[Samba] Difference in Samba and CIFS interms of keeping the deleted files opened
mnikhil at gmail.com
Tue Jul 21 00:40:53 MDT 2009
On Tue, Jul 21, 2009 at 12:12 AM, Jeremy Allison <jra at samba.org> wrote:
> On Mon, Jul 20, 2009 at 10:14:49PM +0530, Nikhil wrote:
> > Hi,
> > We have a CIFS server running on a NetApp server and a Solaris host
> > Samba-3.3.2.
> > When we mount both the filesystems to a Drive on a Windows using the net
> > command and then try to run a java program which basically does nothing
> > continuosly writes a data chunk to a file. On a side note, these same
> > filesystems are accessible on a Solaris (unix) host too.
> > When the java program is run and a file is being generated, I go to my
> > terminal and happen to delete the file generated by the java program.
> > Interestingly, there is an IOexception caught in the java program running
> > the Windows machine, when the file is deleted on the CIFS based
> > (available on Solaris as a NFS filesystems) but there is no exception
> > when the filesystem happens to be Samba (available on Solaris as /var , a
> > regular partition).
> > I delete the file from Unix as the process demands, but also there is no
> > to delete a in-use-file in Windows.
> > I would like to understand the differences in Samba and CIFS in this
> > especially why is that so there is an IOexception for a CIFS based
> > filesystem but not on the samba filesystem. This is reproducible at will.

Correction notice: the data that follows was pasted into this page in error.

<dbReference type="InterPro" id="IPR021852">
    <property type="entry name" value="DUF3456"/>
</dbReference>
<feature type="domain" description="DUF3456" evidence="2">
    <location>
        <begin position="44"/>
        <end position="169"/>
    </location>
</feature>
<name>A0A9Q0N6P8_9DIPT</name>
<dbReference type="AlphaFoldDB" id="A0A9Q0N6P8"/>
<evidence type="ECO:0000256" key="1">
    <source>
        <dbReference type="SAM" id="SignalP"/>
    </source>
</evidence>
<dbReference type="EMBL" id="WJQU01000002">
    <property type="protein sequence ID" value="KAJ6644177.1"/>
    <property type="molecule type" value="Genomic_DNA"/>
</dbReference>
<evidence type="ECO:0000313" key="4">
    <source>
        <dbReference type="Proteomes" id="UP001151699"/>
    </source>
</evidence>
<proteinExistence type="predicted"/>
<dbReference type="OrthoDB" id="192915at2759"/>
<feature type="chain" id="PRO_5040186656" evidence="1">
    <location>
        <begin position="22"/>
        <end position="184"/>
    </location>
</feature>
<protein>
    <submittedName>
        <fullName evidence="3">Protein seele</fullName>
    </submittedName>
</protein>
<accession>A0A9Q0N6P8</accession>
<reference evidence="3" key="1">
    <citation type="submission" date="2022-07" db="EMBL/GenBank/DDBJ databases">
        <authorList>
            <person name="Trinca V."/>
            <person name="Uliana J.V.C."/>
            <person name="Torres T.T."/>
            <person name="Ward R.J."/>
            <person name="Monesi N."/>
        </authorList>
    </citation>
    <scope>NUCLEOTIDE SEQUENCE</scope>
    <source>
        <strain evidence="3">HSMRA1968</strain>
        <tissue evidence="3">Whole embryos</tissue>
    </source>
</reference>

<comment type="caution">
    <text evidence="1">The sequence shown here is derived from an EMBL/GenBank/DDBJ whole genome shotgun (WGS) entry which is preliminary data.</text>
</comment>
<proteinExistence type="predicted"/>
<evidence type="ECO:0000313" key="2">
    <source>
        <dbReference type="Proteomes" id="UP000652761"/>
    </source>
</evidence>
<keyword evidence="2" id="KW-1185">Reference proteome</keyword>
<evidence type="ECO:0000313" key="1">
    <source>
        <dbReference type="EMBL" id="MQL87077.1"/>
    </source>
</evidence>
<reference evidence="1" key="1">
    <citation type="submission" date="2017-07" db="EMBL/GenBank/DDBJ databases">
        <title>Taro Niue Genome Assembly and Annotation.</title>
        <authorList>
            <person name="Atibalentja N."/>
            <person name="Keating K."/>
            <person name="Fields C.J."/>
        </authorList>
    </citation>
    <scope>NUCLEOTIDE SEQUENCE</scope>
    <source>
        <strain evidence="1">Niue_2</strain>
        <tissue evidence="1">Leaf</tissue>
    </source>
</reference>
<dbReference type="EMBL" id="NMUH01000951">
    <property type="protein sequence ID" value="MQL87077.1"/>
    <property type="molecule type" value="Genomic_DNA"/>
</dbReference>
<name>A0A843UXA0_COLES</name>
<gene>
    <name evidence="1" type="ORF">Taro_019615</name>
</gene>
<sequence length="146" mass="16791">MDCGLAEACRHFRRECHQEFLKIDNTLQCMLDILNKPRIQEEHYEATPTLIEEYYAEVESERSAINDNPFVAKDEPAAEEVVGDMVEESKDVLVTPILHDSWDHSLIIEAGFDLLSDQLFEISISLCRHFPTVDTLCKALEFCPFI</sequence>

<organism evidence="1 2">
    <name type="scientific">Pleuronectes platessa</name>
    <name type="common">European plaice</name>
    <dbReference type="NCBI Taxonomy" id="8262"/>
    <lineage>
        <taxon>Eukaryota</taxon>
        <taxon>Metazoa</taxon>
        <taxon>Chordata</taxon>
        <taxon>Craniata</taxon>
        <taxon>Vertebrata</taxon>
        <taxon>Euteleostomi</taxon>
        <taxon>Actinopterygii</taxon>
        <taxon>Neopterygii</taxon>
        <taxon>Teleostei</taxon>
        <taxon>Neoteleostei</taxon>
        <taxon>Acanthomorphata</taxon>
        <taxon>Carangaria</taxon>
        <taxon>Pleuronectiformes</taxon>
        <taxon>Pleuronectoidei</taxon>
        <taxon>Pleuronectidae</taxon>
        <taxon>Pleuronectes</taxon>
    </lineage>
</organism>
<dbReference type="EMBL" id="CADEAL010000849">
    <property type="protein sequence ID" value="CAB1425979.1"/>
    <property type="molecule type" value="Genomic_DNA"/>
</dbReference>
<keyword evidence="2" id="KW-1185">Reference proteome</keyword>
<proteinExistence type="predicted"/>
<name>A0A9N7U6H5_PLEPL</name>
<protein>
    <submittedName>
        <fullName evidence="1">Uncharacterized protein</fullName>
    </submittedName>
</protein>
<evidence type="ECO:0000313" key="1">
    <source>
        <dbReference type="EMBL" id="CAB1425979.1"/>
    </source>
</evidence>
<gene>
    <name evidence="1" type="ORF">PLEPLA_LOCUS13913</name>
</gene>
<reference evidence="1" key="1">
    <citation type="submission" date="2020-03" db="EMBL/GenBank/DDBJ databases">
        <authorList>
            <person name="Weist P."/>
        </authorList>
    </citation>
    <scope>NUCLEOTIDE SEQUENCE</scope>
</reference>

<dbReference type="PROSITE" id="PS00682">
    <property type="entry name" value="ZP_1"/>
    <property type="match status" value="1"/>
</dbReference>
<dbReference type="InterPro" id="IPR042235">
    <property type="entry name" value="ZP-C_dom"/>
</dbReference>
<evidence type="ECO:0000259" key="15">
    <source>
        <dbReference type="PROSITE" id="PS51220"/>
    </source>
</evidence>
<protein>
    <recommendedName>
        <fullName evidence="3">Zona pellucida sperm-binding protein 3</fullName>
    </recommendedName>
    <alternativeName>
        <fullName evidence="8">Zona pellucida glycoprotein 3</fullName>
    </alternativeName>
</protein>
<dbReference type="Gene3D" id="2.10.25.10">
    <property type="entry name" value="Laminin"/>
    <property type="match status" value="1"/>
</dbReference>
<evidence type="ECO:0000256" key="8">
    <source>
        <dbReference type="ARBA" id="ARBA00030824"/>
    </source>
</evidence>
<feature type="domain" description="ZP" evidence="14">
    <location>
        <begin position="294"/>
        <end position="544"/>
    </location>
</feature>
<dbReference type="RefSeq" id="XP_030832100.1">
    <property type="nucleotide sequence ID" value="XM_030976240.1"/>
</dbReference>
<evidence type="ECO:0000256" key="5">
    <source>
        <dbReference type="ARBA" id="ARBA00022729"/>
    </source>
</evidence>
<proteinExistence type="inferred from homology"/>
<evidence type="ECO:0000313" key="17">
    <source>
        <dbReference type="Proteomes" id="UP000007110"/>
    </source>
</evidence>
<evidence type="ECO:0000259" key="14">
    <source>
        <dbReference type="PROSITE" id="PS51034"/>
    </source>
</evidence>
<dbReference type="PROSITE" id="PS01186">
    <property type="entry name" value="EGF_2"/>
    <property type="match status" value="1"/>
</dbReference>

> > What could be wrong? What could be made to make samba filesystem also
> > the same way to throw exceptions (Exceptions are good than that not at
> > knowing there is a file that is deleted but being still written onto.)
> Ok, I think the reason that you're having this problem is that
> you're running Samba on Solaris in this case, sad to say.
> I don't believe Sun have exposed kernel level oplock (lease) capability
> to user space processes, so Samba on Solaris has no way of knowing
> that a unix user deleted the file.
> Samba running on Linux, (or SGI Irix) has kernel level oplocks,
> so can detect access from the local filesystem. As the NetApp
> runs a custom kernel (derived a long time ago from FreeBSD I
> believe) then their CIFS implementation (like Samba on Linux)
> knows when a NFS user has modified the file.
Thanks Jeremy. Appreciate your response.
That actually sounds interesting... do we have this documented or referenced
as a bug somewhere that I can lookup?
What I see from the CIFS protocol:
When client B opens the file, the server must synchronize with client A
in case client A has any buffered locks. Once it is synchronized,
client B's open request may be completed. Client B, however, is
informed that he has a level II oplock, rather than an exclusive oplock
to the file.
In this case, no client that has the file open with a level II oplock
may buffer any lock information on the local client machine. This
allows the server to guarantee that if any write operation is performed,
it need only notify the level II clients that the lock should be broken
without having to synchronize all of the accessors of the file.
The level II oplock may be broken to none, meaning that some client that
had the file opened has now performed a write operation to the file.
I do not understand whether Solaris fails to respect the level II oplock or
how does Samba can be made aware of the kernel level oplocks (is there a no
BTW, to check it myself on what you said I ran samba-3.0.25 on a Linux
machine with kernel version 2.4.21-47.0.1.ELsmp and ran smbd and then did
the same tests.
- Ran java program on Windows which writes to the file continuously on a
samba exported filesystem from a Linux box
- on the Linux terminal, I go and delete the file
- Windows does NOT recognise that there is a opened file deleted and the
Java program does NOT thrown any exception... sadly.
So, I do not have a Linux box with kernel -2.6, so if that means to say that
Linux kernel has introduced kernel level oplocks facility in the 2.6 kernel
then I would have to try that...
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